Blood sampling for biochemistry including thyroid hormone and brain natriuretic peptide (BNP) was performed as soon as the patients arrived at the ED. All patients had baseline levels of thyroid hormone including total T3, fT4, and TSH determined using an Elecsys electrochemiluminescent immunoassay (Roche Diagnostics Ltd., Mannheim, Germany). The reference ranges for our laboratory were total T3 (80 to 200 ng/dL), fT4 (0.93 to 1.70 ng/dL), and TSH (0.27 to 4.2 mU/L). BNP was measured by Elecsys electrochemiluminescent immunoassay (Roche Diagnostics Ltd., Basel, Switzerland). Other biochemical measurements including creatinine, cardiac specific enzyme (creatine kinase-MB, troponin I), and lipid profile were also evaluated. Glomerular filtration rate (mL/min/1.73 m2 ) was calculated by the Modification of Diet in Renal Disease formula.

Coronary angiography

All eligible patients underwent coronary angiography (CAG) and PCI as coronary reperfusion therapy. CAG was performed by standard technique and significant coronary artery disease was diagnosed visually if luminal diameter narrowing ≥ 50% was present in a major epicardial coronary artery. Left main trunk disease was counted as two-vessel disease and the presence of more than two significant coronary artery diseases was considered multivessel disease.


Echocardiographic assessment was conducted within 24 hours of admission. We measured echocardiographic parameters according to current guidelines of the American Society of Echocardiography. The left ventricular ejection fraction (LVEF) was measured using modified Simpson’s method. As the parameter of left ventricular diastolic function, a ratio of mitral inflow E velocity of mitral annular tissue E’ velocity (E/E’) were calculated. The mean value of septal and lateral E’ was used for AMI patients having regional wall motion abnormalities. The right ventricular systolic pressure (RVSP) was assumed using the peak velocity of tricuspid regurgitation and inferior vena cava.

Clinical outcomes

Follow-up clinical data of 765 PCI-treated AMI patients were obtained from the following sources: reviewing the patients’ hospital medical records, periodically examining the patients on outpatient clinics, and interviewing the patients via telephone. We analyzed the prevalence of 1-year MACCEs, defined as re-hospitalization for HF, nonfatal myocardial infarction or severe angina for coronary revascularization, ischemic cerebrovascular accident, and cardiac death within 12 months. In present study, the definition of cardiac death required the documentation of significant arrhythmia or cardiac arrest, death attributable to congestive HF or myocardial infarction in the absence of any other precipitating factors.

Statistical analysis

Results for continuous variables are given as the mean ± standard deviation, whereas results for categorical variables are presented as frequencies and percentages. Comparisons between continuous variables were made using Student t test. Comparisons between categorical variables were evaluated using Fisher exact test or Pearson chi-square test, as appropriate. We generated receiver operating characteristic (ROC) curves to define the optimal cut-offs of total T3 and T3/fT4 ratio for predicting HF, and the area under curve (AUC) and its associated 95% confidence interval (CI) were assessed using Medcalc version statistical software (Medcalc, Ostend, Belgium). AUC comparison between categorical variables, high BNP and low T3/fT4, was performed using Medcalc statistical software. Survival analysis for clinical outcome was performed by Kaplan-Meier curve. Variables with p < 0.1 were then entered into the multivariate logistic regression analysis providing odds ratio and 95% CI. A p < 0.05 was considered to indicate a significant difference. All statistical analyses were performed using the SPSS version 21.0 (IBM Co., Armonk, NY, USA).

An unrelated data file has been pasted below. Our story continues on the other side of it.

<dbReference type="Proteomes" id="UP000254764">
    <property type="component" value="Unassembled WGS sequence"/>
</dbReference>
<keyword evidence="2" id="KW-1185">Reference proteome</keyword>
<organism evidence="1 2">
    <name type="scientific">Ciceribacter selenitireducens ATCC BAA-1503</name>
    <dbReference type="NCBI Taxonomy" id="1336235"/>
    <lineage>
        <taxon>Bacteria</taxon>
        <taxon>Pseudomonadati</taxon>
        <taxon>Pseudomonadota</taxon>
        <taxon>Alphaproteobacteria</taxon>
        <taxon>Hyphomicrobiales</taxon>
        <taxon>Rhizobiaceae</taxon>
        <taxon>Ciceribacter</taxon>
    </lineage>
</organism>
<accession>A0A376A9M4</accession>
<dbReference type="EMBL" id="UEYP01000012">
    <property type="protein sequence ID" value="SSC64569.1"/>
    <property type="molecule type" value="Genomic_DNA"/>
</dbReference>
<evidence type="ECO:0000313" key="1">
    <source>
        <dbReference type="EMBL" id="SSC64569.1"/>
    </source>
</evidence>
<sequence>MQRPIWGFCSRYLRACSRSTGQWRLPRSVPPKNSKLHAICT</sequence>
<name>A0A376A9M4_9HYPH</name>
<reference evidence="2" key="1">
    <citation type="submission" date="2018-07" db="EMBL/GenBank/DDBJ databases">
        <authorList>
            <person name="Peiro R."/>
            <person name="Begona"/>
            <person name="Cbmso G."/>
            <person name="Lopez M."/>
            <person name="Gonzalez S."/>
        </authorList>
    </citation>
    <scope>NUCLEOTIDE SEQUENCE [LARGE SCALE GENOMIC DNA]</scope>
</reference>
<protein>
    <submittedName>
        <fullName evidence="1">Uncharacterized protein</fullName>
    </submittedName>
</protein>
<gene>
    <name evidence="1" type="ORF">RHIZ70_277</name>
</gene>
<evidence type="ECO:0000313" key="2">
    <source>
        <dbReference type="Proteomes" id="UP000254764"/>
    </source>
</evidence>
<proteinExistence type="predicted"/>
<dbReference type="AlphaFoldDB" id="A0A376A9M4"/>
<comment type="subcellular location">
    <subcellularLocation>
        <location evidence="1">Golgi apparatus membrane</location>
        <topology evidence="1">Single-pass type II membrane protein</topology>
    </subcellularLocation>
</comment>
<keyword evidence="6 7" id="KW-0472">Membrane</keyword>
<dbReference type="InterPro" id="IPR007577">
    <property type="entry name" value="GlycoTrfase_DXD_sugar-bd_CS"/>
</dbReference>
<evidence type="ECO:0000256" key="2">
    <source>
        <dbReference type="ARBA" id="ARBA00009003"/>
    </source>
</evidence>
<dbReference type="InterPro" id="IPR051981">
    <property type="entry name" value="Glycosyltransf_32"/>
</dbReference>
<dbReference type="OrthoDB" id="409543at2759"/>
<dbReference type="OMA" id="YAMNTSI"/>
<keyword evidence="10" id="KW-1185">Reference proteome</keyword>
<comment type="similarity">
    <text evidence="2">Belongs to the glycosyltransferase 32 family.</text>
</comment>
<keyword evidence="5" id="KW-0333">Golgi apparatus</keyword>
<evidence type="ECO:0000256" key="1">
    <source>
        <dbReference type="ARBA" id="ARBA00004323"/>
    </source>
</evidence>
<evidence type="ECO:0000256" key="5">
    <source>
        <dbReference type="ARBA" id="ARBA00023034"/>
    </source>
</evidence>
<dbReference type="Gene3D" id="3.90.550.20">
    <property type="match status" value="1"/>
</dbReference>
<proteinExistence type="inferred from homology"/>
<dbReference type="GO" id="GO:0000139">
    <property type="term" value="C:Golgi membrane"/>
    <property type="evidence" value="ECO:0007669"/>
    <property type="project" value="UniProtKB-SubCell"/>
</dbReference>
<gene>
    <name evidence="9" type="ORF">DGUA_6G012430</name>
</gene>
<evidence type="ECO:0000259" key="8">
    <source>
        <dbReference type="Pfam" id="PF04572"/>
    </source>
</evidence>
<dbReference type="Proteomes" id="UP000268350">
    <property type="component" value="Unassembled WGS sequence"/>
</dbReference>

Baseline characteristics and thyroid hormone levels

A total of 765 PCI-treated AMI patients (65.4 ± 12.6 years old, 215 women) were included (Fig. 1). The 143 patients (18.7%) experienced MACCEs for 1-year. The prevalence of 1-year HF requiring re-hospitalization was 3.9% (30 patients) and that of in-hospital and 1-year death caused by cardiac disease was 6.8% (52 patients). In this study, in-hospital cardiac mortality comprised the majority (47 patients, 90.3%) of cardiac death after AMI and pump failure was the main reasons for in-hospital cardiac death. Five patients experienced cardiac death after discharge, three patients were revisit emergency room because of sudden cardiac death, one patient died from late stent thrombosis, and one patient expired due to progressive hypoxemia from intractable HF. We dichotomized into two groups, the HF or non-HF group, and compared the characteristics (Table 1). Compared to those in the non-HF group, the patients in the HF group were older (72.1 ± 12.4 years vs. 65.1 ± 12.6 years, p = 0.030) and had predominance of females (53.3% vs. 27.1%, p = 0.020). The initial-presented Killip classes and BNP levels, as well-known markers of HF of AMI, were significantly different in the two groups. The angiographic results, whether multivessel or infarct related artery disease, were not different in the two groups. In echocardiographic parameters, the baseline LVEF of the HF group were lower than those of the non-HF group (41.9% ± 10.0% vs. 53.5% ± 8.4%, p < 0.001) and the levels of mean E/E’ and assumed RVSP were higher in the HF group than in the non-HF group (Table 1). The patients in the HF group had lower total T3 levels and higher fT4 levels (84.32 ± 21.04 ng/dL vs. 101.20 ± 20.30 ng/dL, p < 0.001; 1.43 ± 0.28 ng/dL vs. 1.28 ± 0.22 ng/dL, p = 0.001, respectively) than those in the non-HF group (Table 1). Similarly, with 1-year HF, the total T3 levels were significantly lower in the patients who had experienced ischemic cerebrovascular accident, cardiac death, and all MACCEs (Fig. 2). The total T3 levels showed a tendency to be lower in patients with 1-year revascularization compared to in patients without. Contrary to total T3, the fT4 levels were only correlated with HF among MACCEs (data not shown).